This post is sponsored by Bedsider. All opinions are my very own.
“Just keep in mind when Jimmy grows
It grows and grows and grows, so let it
But keep in mind about the epidemic
When Jimmy releases, boy it pleases
But what do you do about all these diseases?
Jimmy is Jimmy, no matter what
So take care of Jimmy cos you know what’s up
Cos now in winter AIDS attacks
So run out and get your Jimmy Hats.”
–Jimmy, Boogie Down Productions
Valentine’s Day is tomorrow. Love is in the air. And let’s face it and keep it real, the chocolates, flowers, balloons and dinners out are often appetizers leading up to the main course– sex. I’m grown now and really could give two tulips about receiving those things just because the calendar says it’s the 14th of February. And I’m also way more clear and comfortable with my sexual self, but back in the day, I wasn’t so self-aware. And yeah, I also got all weak-kneed whenever I was “lucky enough” to get that heart shaped box filled with chocolate covered nugget of all sorts.
Growing up there really wasn’t any sex-ed– in school or in my home. I got a mint green booklet from my mom, that I think the school nurse gave to her, and was told to read it and if I had any questions feel free to ask. End of story. I remember that that 14-page booklet focused more on “the female menstruation cycle” and had some pretty well drawn images of fallopian tubes, but was rather vague about the actual act of sex. I read the book and had many questions, but at 11, maybe 12 years old, I felt way too awkward to present any of them especially to my mother. She had already told me that having sex could mean having a baby and I knew I didn’t want that. Besides, she had accidentally taken my sister and I to see Jayne & Leon Isaac Kennedy’s “Body & Soul” (she thought it was going to be like a Black version of “Rocky”) and I figured that seeing that X-rated flick, in her presence, fulfilled our quotas for uncomfortable, embarrassing (“cover your eyes!”) experiences around sex for a lifetime.
I was a Black girl in public school who loved books, hip hop anything, Prince and Michael Jackson everything, fish sandwiches fried on 125th Street and going to church. So most of what I learned about sex was through Judy Blume, initially, and then Danielle Steel, The Jungle Brothers and BDP, my friends through the funniest, most secret (usually literally in the dark) convos and church. I grew up in a Christian household and went to a Black Baptist church every Sunday, where I learned that I wouldn’t be having sex until I got married anyway and by then, I figured, I would know what to do.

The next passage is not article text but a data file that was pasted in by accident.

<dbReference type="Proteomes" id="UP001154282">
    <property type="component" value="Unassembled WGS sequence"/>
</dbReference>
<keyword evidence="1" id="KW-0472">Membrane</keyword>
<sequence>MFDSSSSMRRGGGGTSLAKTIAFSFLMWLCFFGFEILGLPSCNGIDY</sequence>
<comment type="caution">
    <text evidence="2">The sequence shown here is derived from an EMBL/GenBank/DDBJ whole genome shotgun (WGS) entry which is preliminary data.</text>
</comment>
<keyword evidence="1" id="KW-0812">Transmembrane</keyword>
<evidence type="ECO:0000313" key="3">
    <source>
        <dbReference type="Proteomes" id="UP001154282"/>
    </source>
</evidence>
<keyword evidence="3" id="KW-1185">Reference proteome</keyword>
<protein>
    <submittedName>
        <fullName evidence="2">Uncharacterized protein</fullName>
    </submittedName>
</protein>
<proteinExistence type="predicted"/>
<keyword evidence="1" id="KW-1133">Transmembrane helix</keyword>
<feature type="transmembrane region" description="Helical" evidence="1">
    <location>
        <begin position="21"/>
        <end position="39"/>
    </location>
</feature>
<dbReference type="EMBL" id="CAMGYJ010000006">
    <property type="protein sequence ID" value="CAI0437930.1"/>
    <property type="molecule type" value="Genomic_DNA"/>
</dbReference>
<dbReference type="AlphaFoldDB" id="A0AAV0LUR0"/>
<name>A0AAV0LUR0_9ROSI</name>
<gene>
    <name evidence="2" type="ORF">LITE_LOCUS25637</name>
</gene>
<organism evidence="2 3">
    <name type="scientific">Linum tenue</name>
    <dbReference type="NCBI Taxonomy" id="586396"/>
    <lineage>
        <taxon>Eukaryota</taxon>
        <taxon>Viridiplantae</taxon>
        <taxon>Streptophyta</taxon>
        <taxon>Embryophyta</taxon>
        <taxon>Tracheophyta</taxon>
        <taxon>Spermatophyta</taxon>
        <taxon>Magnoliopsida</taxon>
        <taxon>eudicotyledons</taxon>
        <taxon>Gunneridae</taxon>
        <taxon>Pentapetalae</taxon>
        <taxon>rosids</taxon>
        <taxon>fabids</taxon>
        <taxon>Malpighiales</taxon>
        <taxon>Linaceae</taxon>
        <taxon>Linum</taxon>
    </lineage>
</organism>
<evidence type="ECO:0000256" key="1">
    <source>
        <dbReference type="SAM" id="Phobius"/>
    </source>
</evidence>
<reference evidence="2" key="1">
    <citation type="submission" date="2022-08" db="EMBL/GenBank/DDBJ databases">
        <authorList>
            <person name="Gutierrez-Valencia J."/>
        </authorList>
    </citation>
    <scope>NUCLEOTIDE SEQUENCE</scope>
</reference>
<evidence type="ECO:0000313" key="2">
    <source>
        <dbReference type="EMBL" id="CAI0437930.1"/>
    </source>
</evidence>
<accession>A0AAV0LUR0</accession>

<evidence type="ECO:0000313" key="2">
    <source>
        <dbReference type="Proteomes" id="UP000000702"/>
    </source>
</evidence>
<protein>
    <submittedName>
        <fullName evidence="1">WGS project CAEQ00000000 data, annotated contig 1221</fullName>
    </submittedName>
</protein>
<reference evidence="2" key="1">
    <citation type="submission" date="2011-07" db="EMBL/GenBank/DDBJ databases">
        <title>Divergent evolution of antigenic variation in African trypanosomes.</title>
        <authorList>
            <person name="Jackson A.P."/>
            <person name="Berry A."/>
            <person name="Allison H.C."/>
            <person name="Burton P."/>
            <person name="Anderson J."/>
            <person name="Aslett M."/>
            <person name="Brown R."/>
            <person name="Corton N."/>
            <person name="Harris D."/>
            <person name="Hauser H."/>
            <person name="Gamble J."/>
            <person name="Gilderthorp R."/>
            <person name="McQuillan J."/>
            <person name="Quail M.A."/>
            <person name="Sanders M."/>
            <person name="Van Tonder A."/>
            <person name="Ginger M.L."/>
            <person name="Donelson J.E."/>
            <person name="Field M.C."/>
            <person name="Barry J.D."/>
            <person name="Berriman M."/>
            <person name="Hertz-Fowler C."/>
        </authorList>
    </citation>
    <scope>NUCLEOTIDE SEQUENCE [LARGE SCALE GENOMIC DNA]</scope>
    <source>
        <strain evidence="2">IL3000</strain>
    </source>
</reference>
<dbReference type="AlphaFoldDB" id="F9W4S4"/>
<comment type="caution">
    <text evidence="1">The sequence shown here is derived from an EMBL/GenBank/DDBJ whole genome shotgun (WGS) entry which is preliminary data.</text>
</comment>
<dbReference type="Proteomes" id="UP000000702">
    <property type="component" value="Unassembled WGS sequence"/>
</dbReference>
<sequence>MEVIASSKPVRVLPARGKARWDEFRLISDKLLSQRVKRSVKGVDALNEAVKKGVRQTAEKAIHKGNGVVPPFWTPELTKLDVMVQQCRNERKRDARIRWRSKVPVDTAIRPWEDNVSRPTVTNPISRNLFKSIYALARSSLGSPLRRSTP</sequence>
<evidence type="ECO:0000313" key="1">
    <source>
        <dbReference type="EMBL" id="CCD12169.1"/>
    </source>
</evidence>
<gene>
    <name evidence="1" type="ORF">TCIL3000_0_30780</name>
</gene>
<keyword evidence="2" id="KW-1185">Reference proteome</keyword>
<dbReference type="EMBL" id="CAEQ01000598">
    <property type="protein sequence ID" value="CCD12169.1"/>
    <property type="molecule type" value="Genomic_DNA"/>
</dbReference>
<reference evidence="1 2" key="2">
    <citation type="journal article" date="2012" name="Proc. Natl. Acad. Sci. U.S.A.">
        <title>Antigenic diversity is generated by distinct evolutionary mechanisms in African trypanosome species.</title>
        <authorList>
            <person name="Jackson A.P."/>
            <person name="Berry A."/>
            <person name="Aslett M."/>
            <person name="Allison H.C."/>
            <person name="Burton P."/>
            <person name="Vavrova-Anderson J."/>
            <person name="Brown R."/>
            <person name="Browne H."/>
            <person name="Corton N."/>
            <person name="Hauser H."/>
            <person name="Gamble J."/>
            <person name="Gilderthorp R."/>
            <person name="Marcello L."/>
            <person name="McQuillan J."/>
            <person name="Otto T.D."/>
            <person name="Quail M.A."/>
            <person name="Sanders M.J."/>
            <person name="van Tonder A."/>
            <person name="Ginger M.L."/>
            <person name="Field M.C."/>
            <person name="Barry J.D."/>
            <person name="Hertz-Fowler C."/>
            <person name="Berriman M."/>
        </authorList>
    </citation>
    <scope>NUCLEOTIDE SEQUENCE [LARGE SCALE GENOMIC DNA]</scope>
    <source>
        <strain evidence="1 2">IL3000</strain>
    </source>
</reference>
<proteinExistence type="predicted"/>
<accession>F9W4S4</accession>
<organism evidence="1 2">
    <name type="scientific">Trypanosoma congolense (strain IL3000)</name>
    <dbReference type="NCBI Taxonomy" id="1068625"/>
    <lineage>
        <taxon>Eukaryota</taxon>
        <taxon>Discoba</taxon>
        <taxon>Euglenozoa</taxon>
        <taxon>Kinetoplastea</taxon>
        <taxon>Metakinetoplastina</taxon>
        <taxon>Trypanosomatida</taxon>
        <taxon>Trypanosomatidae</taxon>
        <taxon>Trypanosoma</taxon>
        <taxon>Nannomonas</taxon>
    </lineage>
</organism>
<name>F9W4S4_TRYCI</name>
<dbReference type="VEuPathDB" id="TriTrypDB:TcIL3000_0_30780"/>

Meanwhile my life did not unfold in that ideal Christian way and although those secret chats and the JBs equipped me with some knowledge, albeit mixed with a whole lot of myth and bboy bravado, particularly around birth control, they still did not provide access to any resources. They weren’t passing out jimmy hats in the subway station and in college, I was too afraid to go to the health center and ask for them. I mean, what would they think? And Lawd knows, back then, there was no cute dotcom that had all the answers and tools at the click of an app or space bar.
But times have changed. I can still get a great fish sandwich on 125th St., but there are now quite a few churches in Harlem that freely distribute condoms and there’s Bedsider.org— a cute, information packed dotcom that provides women with the tools they need to find and consistently use the birth control that’s right for them. Seriously, it’s the Sephora.com of birth control resources. There’s a great visual platform to explore and compare every available method of birth control where an image of a padlock stands for “not right now” (ie. abstinence) and the popped cork represents “withdrawal.” And the videos of real women and men describing their personal experiences with each method are like those secret talks I had with my besties back in the day, but more informed and way better lit. And check this, they even have birth control and appointment reminders sent by text or email. Bedsider also features the most comprehensive list of where to get birth control ever compiled. Like reproductive health, Bedsider is not a game, and unlike Sephora.com, all of the resources on the site are free. So before you cop that big red satin box of chocolates or snag that sexy chemise at Victoria Secret’s, be your own best Valentine and check out Bedsider.org. It’s so much flyer than that green booklet I had to contend with as a teen and it’s not nearly as awkward as having a “vagina” talk with your mom while dad kinda looks on (see video if you don’t believe me) and it’s way less complicated than having to deal with an unplanned pregnancy or STD.